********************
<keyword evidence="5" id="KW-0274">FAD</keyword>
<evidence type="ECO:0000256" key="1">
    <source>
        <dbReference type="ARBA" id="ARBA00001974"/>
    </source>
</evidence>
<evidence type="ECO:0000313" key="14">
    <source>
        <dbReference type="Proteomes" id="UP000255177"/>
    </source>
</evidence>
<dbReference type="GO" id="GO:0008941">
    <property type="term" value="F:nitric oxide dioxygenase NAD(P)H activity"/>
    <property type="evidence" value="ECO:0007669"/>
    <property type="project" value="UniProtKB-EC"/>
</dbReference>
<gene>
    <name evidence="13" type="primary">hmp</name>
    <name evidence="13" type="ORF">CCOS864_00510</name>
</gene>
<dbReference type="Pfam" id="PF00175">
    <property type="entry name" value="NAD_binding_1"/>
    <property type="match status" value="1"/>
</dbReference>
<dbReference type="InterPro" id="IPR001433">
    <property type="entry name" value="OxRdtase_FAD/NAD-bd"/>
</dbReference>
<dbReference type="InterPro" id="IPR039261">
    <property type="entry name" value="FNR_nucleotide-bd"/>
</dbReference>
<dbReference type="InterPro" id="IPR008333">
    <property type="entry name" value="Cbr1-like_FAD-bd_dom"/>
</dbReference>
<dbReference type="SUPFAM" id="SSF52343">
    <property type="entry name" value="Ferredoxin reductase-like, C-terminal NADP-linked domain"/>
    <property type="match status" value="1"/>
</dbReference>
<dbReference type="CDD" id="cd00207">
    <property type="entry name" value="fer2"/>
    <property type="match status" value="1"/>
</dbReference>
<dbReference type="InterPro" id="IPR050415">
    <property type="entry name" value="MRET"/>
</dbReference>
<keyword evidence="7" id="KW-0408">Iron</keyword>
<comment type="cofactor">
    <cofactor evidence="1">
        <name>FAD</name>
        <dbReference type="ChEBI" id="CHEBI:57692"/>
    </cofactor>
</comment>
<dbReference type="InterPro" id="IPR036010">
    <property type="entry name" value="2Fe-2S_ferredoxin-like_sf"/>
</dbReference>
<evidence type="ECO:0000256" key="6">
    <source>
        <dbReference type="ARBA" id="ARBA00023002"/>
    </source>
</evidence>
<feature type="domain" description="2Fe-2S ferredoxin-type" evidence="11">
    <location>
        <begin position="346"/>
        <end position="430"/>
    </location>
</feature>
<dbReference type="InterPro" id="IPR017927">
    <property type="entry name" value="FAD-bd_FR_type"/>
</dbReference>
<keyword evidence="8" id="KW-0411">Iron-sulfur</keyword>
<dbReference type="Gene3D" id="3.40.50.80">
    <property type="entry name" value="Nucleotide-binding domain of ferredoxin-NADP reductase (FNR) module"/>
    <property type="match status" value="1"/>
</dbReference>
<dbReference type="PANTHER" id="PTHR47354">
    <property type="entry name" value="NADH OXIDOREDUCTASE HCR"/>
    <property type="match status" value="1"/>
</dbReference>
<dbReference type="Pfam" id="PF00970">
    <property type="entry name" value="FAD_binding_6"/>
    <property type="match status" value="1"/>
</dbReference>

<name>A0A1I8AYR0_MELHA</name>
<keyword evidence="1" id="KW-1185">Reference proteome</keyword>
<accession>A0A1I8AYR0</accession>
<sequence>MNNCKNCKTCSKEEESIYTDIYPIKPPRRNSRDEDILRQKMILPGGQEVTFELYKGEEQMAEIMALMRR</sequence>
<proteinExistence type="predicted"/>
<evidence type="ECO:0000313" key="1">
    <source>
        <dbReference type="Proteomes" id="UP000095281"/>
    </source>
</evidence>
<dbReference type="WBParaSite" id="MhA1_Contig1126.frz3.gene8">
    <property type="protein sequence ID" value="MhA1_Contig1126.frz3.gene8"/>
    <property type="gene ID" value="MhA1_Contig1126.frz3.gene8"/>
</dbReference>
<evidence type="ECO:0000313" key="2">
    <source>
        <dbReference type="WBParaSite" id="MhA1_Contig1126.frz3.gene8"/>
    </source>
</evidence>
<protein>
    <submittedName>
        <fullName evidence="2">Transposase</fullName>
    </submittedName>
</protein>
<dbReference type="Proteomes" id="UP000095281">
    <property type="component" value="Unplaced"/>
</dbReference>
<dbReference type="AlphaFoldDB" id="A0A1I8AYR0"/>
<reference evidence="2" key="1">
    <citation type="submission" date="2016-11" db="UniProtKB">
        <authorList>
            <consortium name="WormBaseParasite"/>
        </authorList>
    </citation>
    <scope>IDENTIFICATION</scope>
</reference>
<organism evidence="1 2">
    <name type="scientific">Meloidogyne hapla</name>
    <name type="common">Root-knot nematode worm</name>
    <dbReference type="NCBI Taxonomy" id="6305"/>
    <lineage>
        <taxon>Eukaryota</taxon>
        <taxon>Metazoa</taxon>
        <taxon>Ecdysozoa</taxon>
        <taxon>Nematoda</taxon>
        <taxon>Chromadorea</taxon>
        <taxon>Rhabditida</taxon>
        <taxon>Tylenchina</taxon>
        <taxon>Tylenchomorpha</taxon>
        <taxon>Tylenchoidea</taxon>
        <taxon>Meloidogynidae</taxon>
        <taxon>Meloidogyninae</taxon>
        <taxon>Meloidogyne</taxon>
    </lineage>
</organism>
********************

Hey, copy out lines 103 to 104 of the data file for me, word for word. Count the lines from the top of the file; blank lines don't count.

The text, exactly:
        <fullName evidence="2">Transposase</fullName>
    </submittedName>